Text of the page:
(Bloomberg) -- Iran said it is no longer abiding by limits imposed on its uranium enrichment and centrifuge research by the 2015 nuclear accord, throwing down a new challenge to European leaders struggling to reduce diplomatic tensions between Tehran and Washington.
The Islamic Republic will forge ahead with plans to develop its advanced centrifuges and has started injecting them with gas, Behrouz Kamalvandi, spokesman for the Atomic Energy Organization of Iran, said on Saturday at a news conference. That’s a breach of a time-frame agreed within the deal that aimed to prevent Iran from developing nuclear weapons.
Iran has been scaling back its compliance to the terms of the beleaguered deal since May as it pushes back against the “maximum pressure” offensive of U.S. President Donald Trump, who unilaterally left the accord last year. The U.S. and the Iranians have been unable to agree to terms that would let them discuss their standoff, even as Trump offered to meet with Iranian President Hassan Rouhani and ease restrictions so Tehran can use some of its oil wealth to access credit.
Iran will not take any action against international nuclear inspections or the work of the United Nations’ nuclear watchdog, Kamalvandi said. Foreign Minister Mohammad Javad Zarif and the head of Iran’s atomic organization, Ali Akbar Salehi, will meet with the acting director general of the IAEA, Cornel Feruta, on Sunday, he said.
“Iran’s breaches are still easy to reverse,” Ali Vaez, director of the Iran Project at the International Crisis Group, said in an email. “But the more they step away from their commitments, the harder it will become to restore status quo ante.”
And the latest Iranian move is likely to trigger claims in Washington that the Islamic Republic is intent on rebuilding an atomic program capable of producing nuclear weapons.
U.S. National Security Adviser John Bolton tweeted after the Iranian announcement that the U.S. was “eager” to get full a report from the IAEA on whether it may be concealing nuclear material or activities.
U.S. Defense Secretary Mark Esper said in Paris he was “not surprised that Iran has announced that it’s going to violate” the nuclear deal. Esper made his comments at a press conference with his French counterpart Florence Parly shortly after Iran’s announcement.
Kamalvandi said that while its latest actions may amount to Iran ceasing compliance to technical aspects of the accord, they were “reversible within a day” and the agreement itself remained intact.
Parly, whose government is leading a European attempt at salvaging the deal with a plan that requires the U.S. to ease sanctions on Iranian oil exports, said diplomatic efforts will continue in order to “get Iran to come back into compliance.”
A French proposal orchestrated by President Emmanuel Macron hopes to deliver the economic benefits demanded by Iran, and in turn salvage the deal, which includes a $15 billion credit line against which Tehran can sell crude.
But the plan would require Trump, who is trying to wipe out Iran’s oil revenue, to approve sanctions waivers -- an idea his advisers have so far dismissed. Rather than easing up, U.S. Special Representative for Iran Brian Hook said on Wednesday that Washington planned to intensify its “maximum pressure” campaign against Tehran until it changed its behavior.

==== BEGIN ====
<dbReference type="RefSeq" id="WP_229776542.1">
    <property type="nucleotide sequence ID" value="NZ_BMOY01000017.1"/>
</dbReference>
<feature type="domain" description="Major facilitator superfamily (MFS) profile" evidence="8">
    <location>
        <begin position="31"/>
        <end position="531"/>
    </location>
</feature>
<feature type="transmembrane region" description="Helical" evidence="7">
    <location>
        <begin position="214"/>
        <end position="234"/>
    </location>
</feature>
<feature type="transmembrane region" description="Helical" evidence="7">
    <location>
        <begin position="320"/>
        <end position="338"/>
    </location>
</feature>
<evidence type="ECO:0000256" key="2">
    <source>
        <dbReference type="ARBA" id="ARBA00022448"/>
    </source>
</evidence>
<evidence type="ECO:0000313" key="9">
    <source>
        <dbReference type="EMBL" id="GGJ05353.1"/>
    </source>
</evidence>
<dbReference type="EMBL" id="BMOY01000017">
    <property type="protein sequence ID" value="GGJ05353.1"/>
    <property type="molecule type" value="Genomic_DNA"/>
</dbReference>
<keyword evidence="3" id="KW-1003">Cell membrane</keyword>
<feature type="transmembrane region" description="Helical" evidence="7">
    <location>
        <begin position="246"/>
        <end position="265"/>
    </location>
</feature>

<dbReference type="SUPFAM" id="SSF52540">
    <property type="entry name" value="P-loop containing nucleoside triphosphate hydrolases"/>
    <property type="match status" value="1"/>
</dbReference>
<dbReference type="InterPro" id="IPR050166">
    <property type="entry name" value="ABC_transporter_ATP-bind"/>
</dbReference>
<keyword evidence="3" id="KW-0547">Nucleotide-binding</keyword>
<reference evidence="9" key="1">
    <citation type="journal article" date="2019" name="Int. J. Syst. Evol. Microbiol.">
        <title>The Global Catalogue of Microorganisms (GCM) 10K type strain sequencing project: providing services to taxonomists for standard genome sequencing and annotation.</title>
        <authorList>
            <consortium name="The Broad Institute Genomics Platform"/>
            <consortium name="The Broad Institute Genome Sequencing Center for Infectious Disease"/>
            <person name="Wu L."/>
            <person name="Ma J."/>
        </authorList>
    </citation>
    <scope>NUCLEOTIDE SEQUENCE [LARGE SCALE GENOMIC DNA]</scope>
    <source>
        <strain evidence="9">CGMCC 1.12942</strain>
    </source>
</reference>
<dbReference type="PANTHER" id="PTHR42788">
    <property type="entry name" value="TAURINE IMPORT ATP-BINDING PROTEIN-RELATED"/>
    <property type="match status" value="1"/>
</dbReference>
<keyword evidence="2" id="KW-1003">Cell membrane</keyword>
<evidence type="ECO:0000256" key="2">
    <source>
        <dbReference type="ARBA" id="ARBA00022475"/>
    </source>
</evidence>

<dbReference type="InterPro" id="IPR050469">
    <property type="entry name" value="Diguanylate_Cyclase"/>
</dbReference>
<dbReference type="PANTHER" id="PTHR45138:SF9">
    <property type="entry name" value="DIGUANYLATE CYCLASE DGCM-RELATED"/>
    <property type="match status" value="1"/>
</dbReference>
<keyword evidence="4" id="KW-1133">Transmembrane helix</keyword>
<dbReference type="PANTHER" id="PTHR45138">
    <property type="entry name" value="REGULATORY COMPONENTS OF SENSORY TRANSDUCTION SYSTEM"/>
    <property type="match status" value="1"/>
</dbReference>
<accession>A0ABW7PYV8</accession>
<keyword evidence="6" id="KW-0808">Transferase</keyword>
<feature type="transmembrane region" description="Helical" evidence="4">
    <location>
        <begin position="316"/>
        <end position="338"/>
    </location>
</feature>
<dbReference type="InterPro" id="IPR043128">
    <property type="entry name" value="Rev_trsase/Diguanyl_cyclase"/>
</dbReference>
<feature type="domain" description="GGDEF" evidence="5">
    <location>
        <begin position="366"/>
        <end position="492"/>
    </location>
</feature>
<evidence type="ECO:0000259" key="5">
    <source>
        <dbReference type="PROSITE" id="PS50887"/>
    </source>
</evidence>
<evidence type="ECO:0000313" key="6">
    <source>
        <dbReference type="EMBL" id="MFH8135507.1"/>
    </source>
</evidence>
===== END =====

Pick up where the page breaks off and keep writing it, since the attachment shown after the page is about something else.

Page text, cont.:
Iran had warned for weeks that it would embark upon the third and most significant stage of its plan to gradually scale back its commitments to the nuclear accord if the European Union, a partner in the multilateral agreement, couldn’t work out a mechanism by Sept. 6 that would allow Iran to export oil.
Russia, a signatory of the original deal along with the U.S., France, the U.K., China and Germany, played down concerns over Iran’s move. “The decision of Iran to use more advanced centrifuges shouldn’t be over-dramatized,” the Russian ambassador to international organizations in Vienna, Mikhail Ulyanov, said on Twitter.
While conceding that it marks “another deviation” from the Iran nuclear deal, the Russian diplomat said it isn’t a proliferation threat but “a strong signal” that the agreement must be revived.
While Iran will “set aside” restrictions on uranium enrichment, it has no need as yet to enrich uranium beyond 20%, a level limited by the nuclear accord and required for research reactors, Kamalvandi said. Weapons-grade uranium needs to have an enrichment level of 90% or higher.
Iran’s stockpiles of low-enriched uranium are likely to see a “high jump” in coming weeks as a result of the measures announced on Saturday, Kamalvandi said. Iran breached a 300-kilogram limit on stockpiles of the material in early July.
The 2015 nuclear accord was designed to ensure that even if Iran broke out of the deal, it would need at least a year to restore the capacity and material needed for a weapon. Iran, which says its nuclear work is aimed solely at addressing its energy and medical needs, forfeited some 97% of its enriched uranium and mothballed three-quarters of the industrial capacity needed to refine the heavy metal.
(Updates with U.S. national security adviser tweet in seventh paragraph.)
--With assistance from Gregory Viscusi, Glen Carey and Maria Jose Valero.
To contact the reporter on this story: Arsalan Shahla in Tehran at firstname.lastname@example.org
To contact the editors responsible for this story: Lin Noueihed at email@example.com, Steve Geimann
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